Dike or Dyke: A mound of earth built to prevent the overflow of rivers or of the sea; also to keep the channels of rivers, streams, etc., in one position. A timber construction to protect a river bank against erosion or to form land by deposition of sediment.

Dimension: Bulk, size, extent, or capacity. The length, width, height, etc., in units of measure.

Dimension Stone: Large cut stone having the face left rough, used in massive masonry.

Dinkey Engine: Same as "Dinkey Locomotive."

Dinkey or Dinky Locomotive: Any small locomotive for hauling earth, rock, etc., which runs on a narrow-gauge track. Used largely by contractors.

Dip: The inclination to the horizontal of any stratum of earth or rock.

Dipper Dredge: A dredge using a dipper or cubical bucket mounted on the end of a boom.

Direct Current: An electric current which flows in the same direction constantly.

Direct Stress: A stress resulting from a direct application of the load.

Direct Tension: Tension applied parallel to the axis of the member and uniformly over its cross-section.

Direct Wind-load Stress: Stress due to the wind load applied directly to the lateral trusses of a span.

Disc or Disk: A flat circular piece of material.

Discharge: A flowing out. Used in connection with the amount of liquid passing through an orifice in a unit of time, or the amount of water in a stream passing a given cross-section in a unit of time.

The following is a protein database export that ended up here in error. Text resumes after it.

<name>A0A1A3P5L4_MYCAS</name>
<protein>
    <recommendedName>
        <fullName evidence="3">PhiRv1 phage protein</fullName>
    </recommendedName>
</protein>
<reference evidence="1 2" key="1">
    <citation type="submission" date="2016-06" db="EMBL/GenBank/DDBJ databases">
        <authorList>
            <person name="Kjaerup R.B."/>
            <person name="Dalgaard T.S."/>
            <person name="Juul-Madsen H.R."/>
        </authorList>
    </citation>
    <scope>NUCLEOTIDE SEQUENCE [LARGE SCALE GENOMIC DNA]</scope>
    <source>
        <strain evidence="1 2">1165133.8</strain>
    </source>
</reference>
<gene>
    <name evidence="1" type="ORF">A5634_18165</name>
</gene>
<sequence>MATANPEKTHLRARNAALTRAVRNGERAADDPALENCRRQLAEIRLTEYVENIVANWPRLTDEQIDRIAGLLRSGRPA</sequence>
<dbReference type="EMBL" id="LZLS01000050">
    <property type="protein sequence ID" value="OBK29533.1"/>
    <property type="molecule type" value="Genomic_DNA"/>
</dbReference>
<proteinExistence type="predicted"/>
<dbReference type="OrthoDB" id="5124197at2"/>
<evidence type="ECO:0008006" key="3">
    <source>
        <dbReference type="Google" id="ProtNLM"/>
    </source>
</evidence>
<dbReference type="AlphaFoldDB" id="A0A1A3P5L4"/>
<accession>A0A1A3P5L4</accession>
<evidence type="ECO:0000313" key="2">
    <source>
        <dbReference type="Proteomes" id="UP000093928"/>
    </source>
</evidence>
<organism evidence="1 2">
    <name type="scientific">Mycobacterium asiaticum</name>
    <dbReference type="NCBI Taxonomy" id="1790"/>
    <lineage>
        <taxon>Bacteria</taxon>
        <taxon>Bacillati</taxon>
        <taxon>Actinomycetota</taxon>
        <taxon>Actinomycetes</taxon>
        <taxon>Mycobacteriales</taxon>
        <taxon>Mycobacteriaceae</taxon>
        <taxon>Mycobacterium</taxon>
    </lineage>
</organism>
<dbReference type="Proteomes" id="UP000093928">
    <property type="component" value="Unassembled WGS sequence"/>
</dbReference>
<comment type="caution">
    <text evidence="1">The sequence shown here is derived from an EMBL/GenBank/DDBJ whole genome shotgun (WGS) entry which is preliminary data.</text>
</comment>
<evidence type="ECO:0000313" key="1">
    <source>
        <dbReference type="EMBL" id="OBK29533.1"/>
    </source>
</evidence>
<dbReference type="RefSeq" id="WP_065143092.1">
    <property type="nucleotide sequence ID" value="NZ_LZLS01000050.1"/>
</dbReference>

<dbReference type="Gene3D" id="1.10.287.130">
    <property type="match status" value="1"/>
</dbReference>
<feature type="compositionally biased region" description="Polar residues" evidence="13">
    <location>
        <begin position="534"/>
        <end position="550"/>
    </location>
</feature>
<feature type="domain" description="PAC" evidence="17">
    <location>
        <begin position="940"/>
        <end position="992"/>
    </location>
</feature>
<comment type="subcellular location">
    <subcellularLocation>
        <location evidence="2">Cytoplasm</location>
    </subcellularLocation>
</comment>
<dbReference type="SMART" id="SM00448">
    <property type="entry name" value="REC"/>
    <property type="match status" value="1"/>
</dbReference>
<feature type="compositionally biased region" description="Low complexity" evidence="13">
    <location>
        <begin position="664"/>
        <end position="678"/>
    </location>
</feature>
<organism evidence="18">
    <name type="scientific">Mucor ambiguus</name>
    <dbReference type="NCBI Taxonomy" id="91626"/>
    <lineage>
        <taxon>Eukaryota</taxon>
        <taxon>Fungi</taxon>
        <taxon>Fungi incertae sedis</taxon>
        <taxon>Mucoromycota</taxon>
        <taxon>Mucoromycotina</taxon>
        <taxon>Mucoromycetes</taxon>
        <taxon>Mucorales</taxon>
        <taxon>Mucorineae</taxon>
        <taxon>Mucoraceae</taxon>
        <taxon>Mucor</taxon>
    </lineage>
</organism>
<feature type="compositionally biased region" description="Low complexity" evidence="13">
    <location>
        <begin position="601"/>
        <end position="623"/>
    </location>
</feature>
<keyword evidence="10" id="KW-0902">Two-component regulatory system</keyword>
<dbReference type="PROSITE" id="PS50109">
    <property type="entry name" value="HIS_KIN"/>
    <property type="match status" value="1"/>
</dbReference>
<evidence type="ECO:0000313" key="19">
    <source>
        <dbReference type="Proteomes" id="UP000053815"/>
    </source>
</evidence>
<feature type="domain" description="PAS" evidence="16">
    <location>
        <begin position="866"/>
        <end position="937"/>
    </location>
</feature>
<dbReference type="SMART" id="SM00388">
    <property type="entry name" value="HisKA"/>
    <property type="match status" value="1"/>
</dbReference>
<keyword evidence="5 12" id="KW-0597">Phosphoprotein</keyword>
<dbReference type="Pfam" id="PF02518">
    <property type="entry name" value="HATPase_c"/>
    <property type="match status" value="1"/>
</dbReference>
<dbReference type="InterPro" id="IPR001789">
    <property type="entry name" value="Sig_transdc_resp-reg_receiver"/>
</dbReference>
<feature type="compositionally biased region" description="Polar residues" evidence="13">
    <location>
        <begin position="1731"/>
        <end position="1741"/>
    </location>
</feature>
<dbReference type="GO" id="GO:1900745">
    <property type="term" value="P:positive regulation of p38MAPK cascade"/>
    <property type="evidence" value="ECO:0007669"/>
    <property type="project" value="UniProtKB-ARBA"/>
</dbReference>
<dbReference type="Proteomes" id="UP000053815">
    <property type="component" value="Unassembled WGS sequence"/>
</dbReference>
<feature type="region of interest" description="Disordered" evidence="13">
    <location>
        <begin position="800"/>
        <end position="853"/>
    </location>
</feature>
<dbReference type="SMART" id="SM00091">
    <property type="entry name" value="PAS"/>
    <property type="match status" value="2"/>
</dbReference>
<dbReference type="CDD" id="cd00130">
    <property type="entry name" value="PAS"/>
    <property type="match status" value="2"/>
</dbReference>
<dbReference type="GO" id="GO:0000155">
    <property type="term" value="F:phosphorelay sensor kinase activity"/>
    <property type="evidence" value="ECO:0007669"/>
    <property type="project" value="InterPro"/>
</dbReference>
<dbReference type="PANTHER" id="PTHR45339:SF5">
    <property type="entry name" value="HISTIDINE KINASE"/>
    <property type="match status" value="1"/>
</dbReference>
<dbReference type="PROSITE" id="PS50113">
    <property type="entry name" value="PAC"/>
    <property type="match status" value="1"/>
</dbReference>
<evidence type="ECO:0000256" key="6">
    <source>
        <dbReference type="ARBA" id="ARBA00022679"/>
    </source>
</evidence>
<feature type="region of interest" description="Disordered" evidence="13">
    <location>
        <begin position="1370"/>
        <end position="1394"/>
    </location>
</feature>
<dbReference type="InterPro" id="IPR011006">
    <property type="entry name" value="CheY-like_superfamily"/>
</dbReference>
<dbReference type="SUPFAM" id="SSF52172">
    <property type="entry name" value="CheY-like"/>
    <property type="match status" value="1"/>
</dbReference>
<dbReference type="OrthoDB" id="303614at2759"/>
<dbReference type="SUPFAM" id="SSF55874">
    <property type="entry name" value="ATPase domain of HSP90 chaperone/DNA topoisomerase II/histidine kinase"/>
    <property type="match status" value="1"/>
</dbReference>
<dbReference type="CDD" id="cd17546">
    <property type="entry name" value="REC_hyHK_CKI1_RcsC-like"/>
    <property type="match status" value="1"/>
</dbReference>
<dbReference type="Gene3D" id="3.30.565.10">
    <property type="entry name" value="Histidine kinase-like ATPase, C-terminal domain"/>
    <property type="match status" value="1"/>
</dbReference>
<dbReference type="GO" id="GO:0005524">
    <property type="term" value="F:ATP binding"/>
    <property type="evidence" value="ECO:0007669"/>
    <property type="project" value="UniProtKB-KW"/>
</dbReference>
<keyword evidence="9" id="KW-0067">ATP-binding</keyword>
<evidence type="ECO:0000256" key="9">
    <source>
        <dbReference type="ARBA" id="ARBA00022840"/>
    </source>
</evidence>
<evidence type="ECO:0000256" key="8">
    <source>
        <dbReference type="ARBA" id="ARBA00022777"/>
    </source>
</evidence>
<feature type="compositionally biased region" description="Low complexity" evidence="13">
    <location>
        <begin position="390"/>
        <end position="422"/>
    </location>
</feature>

Discharge Valve: A valve through which a fluid is discharged.

Discount: An amount deducted from a sum a sum of money.

Disk: Same as "Disc."

Disk Coupling: A permanent coupling consisting of two disks keyed on the connected ends of two shafts.

Disk Crank: A disk carrying a crank-pin and substituted for a crank.

Disk Pile: A steel pile with a disk at the bottom for increasing the bearing area. It is used in soft sandy soils and requires the employment of a water-jet in sinking.

Displacement Diagram: A diagram in which the relative position of points represents in magnitude and direction the relative displacement of particles.

Ditch: A trench made by digging. A narrow open passage for water on the surface of the ground.

Dive Culvert: Same as "Siphon." -- A bent tube or pipe having unequal legs, employed for drawing off water when the summit of the bend is higher than the supply, and the discharge end (the longer leg) is lower than the supply.

Diving-bell: A mechanical contrivance consisting of an inverted, or bell-shaped, chamber filled with compressed air in which persons are lowered beneath the water for the examination of the foundation of bridges, etc.

Diving Dress or Diving Suit: A submarine armor used for the same purpose as that of a diving bell.

Division Wall: Same as "Curtain Wall." -- A thin wall. A partition wall that carries no superimposed load.

Dock: An enclosed, or partially enclosed, water-space in which vessels, barges, etc., are loaded and unloaded.

Dog: A name for various mechanical devices, tools, etc., that usually grip something. The grappling iron which lifts the monkey, or hammer, of a pile driver. Any part of a machine acting as a claw or clutch. A click or pallet which restrains the back action of a ratchet wheel.

Dog Head: A round headed tool, used for breaking stones.